I’ve been working on the CV section of the website lately.
When I started building my site 3 years ago, I had no idea what I was doing, and the result became a maintenance nightmare. Lately, I’ve been going through, and cleaning things up, and reorganising the pages.
The old format for the CV pages was the same as my main gallery: One image per page with forward and back buttons. This design is simple, but that’s not what the CV pages are for.
The CV pages are more-or-less unadvertised. They don’t appear in the main website header, and the links on my page are fairly discreet, with no underlines or colour to differentiate them from plain text. They do turn light grey when the mouse hovers over them, but that’s the only way you’d know the links are there.
It’s part of the overall design philosophy I have for this site. 90% of my traffic comes from casual users who want to check out what I do, then move on. That’s why I fixed up the gallery section a few months ago. Images are now 2 clicks away, not 3.
The remaining 10% of my traffic come back often. They click through pages, and spent more time looking at each page. I like to reward that kind of behaviour, so I have put in some little “Easter eggs” for them to find, like the CV pages.
But, the simple ‘one image per page’ design doesn’t quite feel right. I want these pages to feel more personal. So, I’ve been making them more like a scrap-book, or more like a blog.
I started showing in 2004, I’ve had many years to reflect on these early shows, see where they lead me, what I learned, what I did wrong. They were a great experience, and I see them very differently now than I did back then.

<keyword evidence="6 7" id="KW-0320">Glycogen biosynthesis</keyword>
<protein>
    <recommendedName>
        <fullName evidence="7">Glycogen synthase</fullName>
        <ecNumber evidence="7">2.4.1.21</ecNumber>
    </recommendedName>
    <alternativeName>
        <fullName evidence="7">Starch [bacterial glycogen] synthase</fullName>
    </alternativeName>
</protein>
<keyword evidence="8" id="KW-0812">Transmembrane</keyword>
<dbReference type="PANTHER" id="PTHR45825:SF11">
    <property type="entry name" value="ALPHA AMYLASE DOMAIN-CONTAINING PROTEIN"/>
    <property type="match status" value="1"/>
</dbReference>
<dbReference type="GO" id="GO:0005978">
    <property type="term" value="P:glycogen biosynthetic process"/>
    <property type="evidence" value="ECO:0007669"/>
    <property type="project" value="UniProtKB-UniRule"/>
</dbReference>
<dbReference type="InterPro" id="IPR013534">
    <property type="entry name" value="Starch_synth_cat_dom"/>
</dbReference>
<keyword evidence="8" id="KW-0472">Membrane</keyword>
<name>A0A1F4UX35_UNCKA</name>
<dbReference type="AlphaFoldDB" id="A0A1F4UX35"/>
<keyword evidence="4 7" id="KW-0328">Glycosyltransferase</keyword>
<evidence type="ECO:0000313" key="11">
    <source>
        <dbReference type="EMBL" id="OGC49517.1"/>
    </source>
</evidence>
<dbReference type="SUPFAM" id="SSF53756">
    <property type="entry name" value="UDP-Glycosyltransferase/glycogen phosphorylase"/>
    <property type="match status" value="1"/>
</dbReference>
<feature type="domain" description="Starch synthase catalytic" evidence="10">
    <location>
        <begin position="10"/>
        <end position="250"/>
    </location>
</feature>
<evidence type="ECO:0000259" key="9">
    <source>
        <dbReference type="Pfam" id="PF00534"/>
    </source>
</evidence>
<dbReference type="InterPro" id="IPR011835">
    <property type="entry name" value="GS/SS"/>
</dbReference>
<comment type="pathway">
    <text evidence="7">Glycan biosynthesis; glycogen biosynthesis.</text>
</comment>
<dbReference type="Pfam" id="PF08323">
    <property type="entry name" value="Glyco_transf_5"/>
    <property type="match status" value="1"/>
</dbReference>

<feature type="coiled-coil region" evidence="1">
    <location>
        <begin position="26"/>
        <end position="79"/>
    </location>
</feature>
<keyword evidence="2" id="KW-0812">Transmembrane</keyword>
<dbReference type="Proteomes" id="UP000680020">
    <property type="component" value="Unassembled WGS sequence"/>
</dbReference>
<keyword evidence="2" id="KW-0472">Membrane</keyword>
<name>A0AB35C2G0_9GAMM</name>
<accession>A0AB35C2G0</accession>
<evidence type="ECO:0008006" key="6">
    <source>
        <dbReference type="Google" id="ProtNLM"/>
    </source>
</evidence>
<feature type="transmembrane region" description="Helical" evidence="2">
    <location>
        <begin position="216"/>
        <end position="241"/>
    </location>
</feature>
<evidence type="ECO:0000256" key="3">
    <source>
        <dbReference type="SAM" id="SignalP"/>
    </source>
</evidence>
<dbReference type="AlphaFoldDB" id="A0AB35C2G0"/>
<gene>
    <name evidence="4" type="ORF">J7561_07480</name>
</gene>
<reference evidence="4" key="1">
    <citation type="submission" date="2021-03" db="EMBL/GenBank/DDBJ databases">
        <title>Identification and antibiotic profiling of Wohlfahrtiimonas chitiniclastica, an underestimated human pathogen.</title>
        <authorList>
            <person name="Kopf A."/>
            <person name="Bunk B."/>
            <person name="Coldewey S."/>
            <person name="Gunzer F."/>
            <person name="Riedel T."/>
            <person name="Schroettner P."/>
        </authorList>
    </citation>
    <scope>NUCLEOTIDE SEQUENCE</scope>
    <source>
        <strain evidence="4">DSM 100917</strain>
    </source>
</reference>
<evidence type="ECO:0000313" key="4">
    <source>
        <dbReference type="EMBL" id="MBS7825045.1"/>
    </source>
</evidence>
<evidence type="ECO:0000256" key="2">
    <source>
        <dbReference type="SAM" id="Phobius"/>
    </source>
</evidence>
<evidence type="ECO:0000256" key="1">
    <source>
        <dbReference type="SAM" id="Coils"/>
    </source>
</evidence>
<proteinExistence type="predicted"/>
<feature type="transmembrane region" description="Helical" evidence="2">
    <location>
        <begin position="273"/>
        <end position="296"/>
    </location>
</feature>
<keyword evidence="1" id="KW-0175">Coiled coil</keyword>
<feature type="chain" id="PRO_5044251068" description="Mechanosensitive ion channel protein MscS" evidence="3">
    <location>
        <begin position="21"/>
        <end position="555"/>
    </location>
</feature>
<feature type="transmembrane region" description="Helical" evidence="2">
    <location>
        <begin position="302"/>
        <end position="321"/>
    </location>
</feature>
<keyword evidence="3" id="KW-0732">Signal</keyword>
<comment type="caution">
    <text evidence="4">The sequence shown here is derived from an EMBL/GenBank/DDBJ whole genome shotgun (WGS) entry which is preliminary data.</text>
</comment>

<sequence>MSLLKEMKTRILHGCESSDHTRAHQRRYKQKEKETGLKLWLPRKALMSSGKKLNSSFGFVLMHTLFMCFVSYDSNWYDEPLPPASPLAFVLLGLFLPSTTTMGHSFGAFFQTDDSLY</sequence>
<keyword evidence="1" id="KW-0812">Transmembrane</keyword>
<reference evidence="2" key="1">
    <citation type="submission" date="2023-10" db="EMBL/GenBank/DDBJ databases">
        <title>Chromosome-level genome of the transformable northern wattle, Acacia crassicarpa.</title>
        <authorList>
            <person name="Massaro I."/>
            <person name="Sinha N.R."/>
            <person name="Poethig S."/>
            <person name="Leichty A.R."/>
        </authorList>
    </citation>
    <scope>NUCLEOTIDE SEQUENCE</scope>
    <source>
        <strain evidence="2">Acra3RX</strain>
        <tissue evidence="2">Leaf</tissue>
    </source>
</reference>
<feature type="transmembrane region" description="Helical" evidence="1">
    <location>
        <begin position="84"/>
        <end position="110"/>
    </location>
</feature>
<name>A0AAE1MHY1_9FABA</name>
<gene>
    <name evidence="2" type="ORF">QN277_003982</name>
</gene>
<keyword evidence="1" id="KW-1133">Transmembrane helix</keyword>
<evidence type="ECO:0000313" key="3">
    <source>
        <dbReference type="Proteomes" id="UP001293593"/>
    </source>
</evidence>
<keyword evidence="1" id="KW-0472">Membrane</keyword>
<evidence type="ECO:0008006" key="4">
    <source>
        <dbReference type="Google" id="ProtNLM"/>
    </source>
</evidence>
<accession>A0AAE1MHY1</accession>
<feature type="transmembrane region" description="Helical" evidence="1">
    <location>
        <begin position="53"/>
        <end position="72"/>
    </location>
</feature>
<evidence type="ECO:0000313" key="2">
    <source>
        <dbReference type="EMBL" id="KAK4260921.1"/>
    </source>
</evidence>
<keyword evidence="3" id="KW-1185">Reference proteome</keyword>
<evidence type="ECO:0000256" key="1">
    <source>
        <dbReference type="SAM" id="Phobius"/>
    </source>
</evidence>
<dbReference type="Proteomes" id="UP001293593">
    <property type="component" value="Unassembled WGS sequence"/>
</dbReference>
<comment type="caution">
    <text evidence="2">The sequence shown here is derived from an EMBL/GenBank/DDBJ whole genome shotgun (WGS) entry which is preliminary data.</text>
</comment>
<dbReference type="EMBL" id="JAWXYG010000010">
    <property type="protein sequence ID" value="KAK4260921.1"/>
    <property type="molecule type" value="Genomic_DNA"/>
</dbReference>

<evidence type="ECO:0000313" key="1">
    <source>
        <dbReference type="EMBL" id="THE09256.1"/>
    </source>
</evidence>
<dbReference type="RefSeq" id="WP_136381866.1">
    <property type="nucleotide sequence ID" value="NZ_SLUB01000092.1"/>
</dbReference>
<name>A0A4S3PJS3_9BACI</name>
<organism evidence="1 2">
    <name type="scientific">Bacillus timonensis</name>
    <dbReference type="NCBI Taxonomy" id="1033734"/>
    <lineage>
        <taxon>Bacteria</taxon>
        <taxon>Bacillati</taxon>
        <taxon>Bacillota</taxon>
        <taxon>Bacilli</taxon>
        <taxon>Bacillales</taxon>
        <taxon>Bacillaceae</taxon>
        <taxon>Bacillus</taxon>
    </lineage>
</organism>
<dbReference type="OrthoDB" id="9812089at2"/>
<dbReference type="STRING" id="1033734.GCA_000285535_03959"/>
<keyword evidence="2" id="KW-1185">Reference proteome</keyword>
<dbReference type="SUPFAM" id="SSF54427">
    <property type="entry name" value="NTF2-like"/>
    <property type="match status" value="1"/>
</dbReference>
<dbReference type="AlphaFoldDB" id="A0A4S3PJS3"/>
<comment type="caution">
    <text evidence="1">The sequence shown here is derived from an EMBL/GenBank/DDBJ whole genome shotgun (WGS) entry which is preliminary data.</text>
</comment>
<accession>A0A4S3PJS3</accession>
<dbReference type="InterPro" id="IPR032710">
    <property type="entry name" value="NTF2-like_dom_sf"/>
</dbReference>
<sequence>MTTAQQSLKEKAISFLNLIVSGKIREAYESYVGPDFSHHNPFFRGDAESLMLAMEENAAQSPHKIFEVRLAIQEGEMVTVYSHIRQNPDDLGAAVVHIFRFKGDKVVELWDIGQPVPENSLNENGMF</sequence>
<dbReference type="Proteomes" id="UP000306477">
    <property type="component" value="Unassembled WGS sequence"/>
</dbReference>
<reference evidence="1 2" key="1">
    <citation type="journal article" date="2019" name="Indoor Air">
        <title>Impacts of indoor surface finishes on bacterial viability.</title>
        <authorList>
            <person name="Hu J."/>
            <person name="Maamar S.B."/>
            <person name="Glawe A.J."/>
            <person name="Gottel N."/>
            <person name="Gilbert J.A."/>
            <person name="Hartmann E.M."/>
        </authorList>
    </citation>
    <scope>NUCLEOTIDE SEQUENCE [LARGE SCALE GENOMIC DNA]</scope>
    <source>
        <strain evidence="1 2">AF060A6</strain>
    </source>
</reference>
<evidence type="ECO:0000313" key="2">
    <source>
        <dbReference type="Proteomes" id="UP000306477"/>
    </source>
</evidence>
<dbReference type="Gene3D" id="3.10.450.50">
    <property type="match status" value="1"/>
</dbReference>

I’ve been writing up little blurbs for each page, sometimes I’m writing something for each image. It’s also reminding me of those old times, flooding my head with memories of times long gone. It’s a powerful experience that can’t be expressed through words very easily. Instead of making an attempt to do that, I would recommend dusting off an old shoebox and looking through some photos. Then you’ll know the feeling I’m trying to describe.
These pages are coming along, I just finished number eleven, (out of 39) It’s taking a very long time, but I think it will be worth it. It’s good to have a record of all my previous shows, to see what I was painting back then, who I was showing with. and for people who are interested in me as an artist, I think they might enjoy seeing where I came from. (I didn’t always paint these crazy cities!)
Fortunately, I am still in contact with the people in these photos. We still get together, and we still do new things. We haven’t started chatting about “the good old days” just yet, we’re still living them.